• Other heating options include a hot tub, hot shower, or hot tub, or spa if available, all of which can help relax your muscles.

    4. Hydration

    • When you have a spasm, try to drink water.
    • To avoid spasms, be sure to stay hydrated, especially if you are exercising or in hot weather.
    • While recommendations for how much water you should drink will vary depending on factors such as your individual needs, activities, lifestyle, and weather, here are some amounts to follow.
    • The Food and Nutrition Board released a report in 2004 that includes general guidelines for total water consumption, including the water you get from food and drink.
    • The report noted that about 80 percent of the water we need can come from drinks, including plain water, and 20 percent from the foods we eat.
    Adequate quantity of water and equivalent measures.
    Women2.7 l91 Oz11 glasses
    During pregnancy3 l101 Oz12 glasses
    During lactation3.8 l128 Oz16 glasses
    Men3.7 l125 Oz15 1/2 glasses

    5. Light exercise:

    • Some people find that they can prevent nighttime leg cramps (which can occur in up to 60 percent of adults) by doing some light exercise before going to sleep.
    • Some examples of light exercise include:
      • Jogging in place
      • Go up and down a staircase
      • Few minutes ride a stationary bike
      • Few minutes use a row machine
      • Bounce on a trampoline
    • While light exercise can help, moderate or heavy exercise can affect your sleep, so you’ll want to avoid it right before bed.

      6. Non-prescription remedies:

      There are several things you can take by mouth to relieve your muscle spasms:

      • NSAIDs: Non-steroidal anti-inflammatory drugs (NSAIDs) often provide relief by reducing inflammation and pain.
      • Pickle juice: Drinking a small amount of pickle juice would relieve muscle cramps in 30-35 seconds. It is believed to work by restoring the electrolyte balance.
      • Supplements: Some people use salt tablets, vitamin B-12, and magnesium supplements to treat and prevent muscle spasms. It is important to note that the evidence for their effectiveness is limited.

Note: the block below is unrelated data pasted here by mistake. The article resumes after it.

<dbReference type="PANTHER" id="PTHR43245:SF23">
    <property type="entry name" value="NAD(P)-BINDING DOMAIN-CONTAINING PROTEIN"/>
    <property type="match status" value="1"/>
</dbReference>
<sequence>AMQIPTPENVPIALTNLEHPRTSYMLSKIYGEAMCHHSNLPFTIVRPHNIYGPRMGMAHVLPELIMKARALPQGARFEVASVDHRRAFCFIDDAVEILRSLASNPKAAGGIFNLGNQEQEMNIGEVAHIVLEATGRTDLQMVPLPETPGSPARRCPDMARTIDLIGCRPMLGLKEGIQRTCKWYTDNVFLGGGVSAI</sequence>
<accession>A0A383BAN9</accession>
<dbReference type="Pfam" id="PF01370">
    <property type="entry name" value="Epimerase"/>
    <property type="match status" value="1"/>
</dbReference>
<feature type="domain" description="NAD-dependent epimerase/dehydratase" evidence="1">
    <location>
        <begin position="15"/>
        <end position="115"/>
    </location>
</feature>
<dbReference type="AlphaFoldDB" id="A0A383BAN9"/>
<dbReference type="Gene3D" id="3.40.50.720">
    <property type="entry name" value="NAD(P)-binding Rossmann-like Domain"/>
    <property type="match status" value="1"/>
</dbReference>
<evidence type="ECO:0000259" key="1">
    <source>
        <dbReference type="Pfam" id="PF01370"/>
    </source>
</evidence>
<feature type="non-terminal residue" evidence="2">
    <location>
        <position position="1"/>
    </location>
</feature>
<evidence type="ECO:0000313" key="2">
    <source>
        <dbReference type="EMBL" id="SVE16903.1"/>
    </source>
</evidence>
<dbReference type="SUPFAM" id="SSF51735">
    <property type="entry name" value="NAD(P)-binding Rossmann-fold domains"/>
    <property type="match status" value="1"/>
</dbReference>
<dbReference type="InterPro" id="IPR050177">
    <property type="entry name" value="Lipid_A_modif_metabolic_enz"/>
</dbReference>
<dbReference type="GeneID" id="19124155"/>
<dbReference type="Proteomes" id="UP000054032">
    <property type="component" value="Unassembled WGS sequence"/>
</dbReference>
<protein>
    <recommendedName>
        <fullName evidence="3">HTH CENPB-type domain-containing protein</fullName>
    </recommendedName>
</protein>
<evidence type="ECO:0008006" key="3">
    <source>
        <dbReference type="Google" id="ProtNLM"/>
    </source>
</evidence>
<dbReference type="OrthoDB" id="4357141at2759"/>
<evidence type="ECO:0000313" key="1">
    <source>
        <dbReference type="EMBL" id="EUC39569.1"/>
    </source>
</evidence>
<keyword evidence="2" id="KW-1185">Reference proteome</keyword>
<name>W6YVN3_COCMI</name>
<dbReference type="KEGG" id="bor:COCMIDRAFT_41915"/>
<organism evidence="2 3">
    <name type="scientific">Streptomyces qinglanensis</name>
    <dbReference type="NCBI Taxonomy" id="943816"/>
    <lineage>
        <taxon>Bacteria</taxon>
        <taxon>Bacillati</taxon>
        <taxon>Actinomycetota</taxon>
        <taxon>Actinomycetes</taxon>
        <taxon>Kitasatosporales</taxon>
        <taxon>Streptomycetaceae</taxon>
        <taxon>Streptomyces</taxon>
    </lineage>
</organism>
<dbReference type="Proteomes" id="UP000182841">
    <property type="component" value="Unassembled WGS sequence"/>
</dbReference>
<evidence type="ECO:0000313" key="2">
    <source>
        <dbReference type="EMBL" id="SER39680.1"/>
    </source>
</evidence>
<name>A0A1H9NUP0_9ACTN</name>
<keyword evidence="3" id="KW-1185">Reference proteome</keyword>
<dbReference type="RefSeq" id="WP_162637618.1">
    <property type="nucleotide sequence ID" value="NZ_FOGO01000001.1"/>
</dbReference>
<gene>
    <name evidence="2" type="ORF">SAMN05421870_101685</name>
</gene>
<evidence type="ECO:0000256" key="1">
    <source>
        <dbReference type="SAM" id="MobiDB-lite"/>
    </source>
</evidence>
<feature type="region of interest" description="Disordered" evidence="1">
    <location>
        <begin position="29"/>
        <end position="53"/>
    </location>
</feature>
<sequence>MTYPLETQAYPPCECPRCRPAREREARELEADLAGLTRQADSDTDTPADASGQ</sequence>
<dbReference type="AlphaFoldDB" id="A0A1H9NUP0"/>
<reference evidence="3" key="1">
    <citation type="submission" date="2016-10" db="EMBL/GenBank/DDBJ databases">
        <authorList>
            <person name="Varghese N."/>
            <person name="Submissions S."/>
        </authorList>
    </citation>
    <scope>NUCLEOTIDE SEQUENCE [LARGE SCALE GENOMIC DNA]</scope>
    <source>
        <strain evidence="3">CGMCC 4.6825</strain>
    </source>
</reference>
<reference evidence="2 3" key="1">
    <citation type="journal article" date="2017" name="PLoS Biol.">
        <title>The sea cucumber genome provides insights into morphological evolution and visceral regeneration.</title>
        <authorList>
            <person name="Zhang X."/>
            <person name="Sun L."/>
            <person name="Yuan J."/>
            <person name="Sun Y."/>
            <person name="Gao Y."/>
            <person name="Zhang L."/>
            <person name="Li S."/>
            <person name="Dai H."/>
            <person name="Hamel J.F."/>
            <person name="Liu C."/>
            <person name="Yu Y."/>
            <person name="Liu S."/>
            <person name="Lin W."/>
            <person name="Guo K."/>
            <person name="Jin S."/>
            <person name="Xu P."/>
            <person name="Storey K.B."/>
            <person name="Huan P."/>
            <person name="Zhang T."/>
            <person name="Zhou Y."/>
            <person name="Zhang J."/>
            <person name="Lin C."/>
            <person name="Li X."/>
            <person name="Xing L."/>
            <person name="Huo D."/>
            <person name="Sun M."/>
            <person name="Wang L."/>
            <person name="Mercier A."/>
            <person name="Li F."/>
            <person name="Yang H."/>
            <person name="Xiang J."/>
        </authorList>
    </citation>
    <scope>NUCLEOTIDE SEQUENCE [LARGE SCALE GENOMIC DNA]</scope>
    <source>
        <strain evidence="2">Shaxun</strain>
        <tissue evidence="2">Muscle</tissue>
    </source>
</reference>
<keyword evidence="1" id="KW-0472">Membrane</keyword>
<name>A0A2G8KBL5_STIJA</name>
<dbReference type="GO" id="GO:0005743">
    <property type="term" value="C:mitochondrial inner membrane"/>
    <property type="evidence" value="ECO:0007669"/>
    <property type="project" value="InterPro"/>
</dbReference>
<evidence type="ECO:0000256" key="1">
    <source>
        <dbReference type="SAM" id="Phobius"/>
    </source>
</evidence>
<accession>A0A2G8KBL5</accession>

• Natural Muscle Relaxants: Natural muscle relaxers include consuming chamomile tea, adding capsaicin to foods, and improving your sleep.

      7. Topical anti-inflammatory and analgesic creams:

      • Over-the-counter pain-relieving creams can help. These contain products that include lidocaine, camphor, or menthol.
      • An emollient gel made from turmeric longa (turmeric) and celery seeds would help relieve pain and inflammation from a muscle spasm.

      8. Hyperventilation:

      • A review article on spasms reported an observational study with three participants who used hyperventilation at 20 to 30 breaths per minute to resolve exercise-related cramps.
      • Hyperventilation occurs when you breathe harder and faster than normal. If you suffer from anxiety, hyperventilation may not be an excellent choice for you as it can cause feelings of panic.

      9. Prescription drugs:

      • If you have a persistent muscle spasm, especially if it is severe, your doctor may prescribe a muscle relaxant or pain reliever.
      • Muscle relaxants used for muscle spasms are called centrally acting skeletal muscle relaxers (SMRs) and are often only prescribed for periods of 2 to 3 weeks.

      Frequently Asked Questions:

      A lot of research has shown that increasing your magnesium intake can help decrease the frequency of night leg cramps, especially in pregnant women. Health experts recommend consuming at least 300 milligrams of magnesium every day.

      As you may know, bananas are an excellent source of potassium. But they will also give you both magnesium and calcium. These are three out of four nutrients you need to relieve the muscle cramps hidden under that yellow skin. No wonder bananas are a quick and popular choice for cramp relief.

      Can vitamin deficiencies cause muscle cramps? Several vitamin deficiency states can directly or indirectly lead to muscle cramps. In particular, there are deficiencies in thiamine (B1), pantothenic acid (B5), and pyridoxine (B6). The precise role of a deficiency of these vitamins in cramps is unknown.
      Magnesium citrate can be the most efficient type if you would like to try a supplement. If your magnesium was deficient, there may be other benefits to increasing your intake of this nutrient. And there are other remedies available for leg cramps that can help.
      People who are deficient in vitamin B12 can sometimes experience muscle cramps all over their body.